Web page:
The data-structure can facilitate utilization of an algorithm (e.g., least recently used-like (LRU) algorithm) that cycles through all invariants that are currently being tracked. Depending upon frequency and dispersion rate of the invariant, the system 100 can elect to white-list (e.g., ignore the invariant in the future) or further track it utilizing more state for longer periods of time.
In accordance with aspects, various sampling methods are used at the input point into the data-structure. The techniques used can ensure that the invariants that are sampled (e.g., selected) are spread across time, protocols and packets. It will be understood that these techniques prevent potential cases where attackers could mount denial-of-service attacks against the system 100 by sending large streams of innocuous traffic.
It is further to be appreciated that the technology can be employed to detect and/or track invariants located most anywhere within a data packet. For instance, the functionalities described herein can be employed to detect invariants in a packet header as well as a packet payload. Moreover, these techniques can be implemented in hardware as well as computer-implemented software applications.
Although aspects of the application described herein are directed to the detection of network worms the functionality can be employed to identify other interesting invariants. For example, in addition to detection of worms, the functionality can be employed to enable detection of spam, P2P (Peer to Peer) protocols, etc.
Additionally, although aspects described herein are directed to a specific size invariant, in accordance with the system 100, it is not a requirement that the lengths of the invariants be pre-programmed. For example, a user can select length at run time. With respect to detecting polymorphic types of attacks, one can consider reducing length and then aggregating smaller invariants into larger signatures in a secondary step. Effectively, the technology can be used to identify invariants of most any length as well as variable length in certain situations.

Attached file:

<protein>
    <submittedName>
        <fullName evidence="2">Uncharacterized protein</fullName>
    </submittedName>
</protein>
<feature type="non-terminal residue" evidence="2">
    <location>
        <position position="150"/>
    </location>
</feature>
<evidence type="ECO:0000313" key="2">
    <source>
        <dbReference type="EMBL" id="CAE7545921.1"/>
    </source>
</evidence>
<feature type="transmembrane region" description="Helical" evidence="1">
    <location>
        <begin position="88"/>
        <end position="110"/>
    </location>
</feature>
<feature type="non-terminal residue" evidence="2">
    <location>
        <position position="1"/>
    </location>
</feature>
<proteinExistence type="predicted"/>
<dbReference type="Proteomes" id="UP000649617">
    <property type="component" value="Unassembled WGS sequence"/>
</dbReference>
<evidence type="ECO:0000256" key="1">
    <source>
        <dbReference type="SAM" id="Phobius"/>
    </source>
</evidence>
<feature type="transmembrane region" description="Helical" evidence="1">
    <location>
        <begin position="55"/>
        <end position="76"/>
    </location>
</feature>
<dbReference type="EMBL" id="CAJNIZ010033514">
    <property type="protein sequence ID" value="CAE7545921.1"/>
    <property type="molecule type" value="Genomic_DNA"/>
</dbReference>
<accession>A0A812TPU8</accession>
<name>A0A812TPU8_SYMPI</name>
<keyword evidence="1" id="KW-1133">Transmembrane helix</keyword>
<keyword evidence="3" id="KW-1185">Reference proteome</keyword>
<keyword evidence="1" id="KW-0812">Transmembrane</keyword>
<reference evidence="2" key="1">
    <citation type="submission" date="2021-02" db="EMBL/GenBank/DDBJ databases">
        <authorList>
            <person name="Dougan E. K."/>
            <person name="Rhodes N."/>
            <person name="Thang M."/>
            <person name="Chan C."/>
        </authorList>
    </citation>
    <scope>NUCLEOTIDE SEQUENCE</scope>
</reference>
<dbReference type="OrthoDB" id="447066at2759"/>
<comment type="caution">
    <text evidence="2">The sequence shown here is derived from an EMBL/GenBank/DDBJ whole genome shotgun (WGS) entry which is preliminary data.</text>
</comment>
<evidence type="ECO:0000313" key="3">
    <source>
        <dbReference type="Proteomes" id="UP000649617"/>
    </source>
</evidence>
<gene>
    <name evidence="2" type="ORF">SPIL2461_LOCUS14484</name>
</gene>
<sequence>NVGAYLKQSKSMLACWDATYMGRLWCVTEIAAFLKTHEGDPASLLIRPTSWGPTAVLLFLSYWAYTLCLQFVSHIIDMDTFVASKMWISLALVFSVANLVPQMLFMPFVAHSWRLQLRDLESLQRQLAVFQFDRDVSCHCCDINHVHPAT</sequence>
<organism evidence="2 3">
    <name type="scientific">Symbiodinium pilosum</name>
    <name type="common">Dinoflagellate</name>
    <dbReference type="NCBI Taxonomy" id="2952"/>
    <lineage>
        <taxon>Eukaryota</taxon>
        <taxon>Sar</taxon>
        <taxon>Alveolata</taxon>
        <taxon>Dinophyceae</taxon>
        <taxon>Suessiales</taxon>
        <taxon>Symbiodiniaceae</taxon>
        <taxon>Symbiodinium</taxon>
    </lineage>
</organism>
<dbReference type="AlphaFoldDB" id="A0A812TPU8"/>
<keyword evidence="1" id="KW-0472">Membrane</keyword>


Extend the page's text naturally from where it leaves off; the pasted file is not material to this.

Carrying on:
Turning now to FIG. 2, an alternative block diagram of system 100 is shown. More particularly, as shown in FIG. 2, SLB component can include multiple sub-components. These sub-components can be a signature generation component 202, a value sampler component 204, a white list component 206, a content dispersion table component 208 and an output buffer component 210. While these components (202-210) are illustrated inclusive of the SLB component, it is to be understood and appreciated that a subset the components can be located remotely without departing from the spirit and scope of this application and claims appended hereto.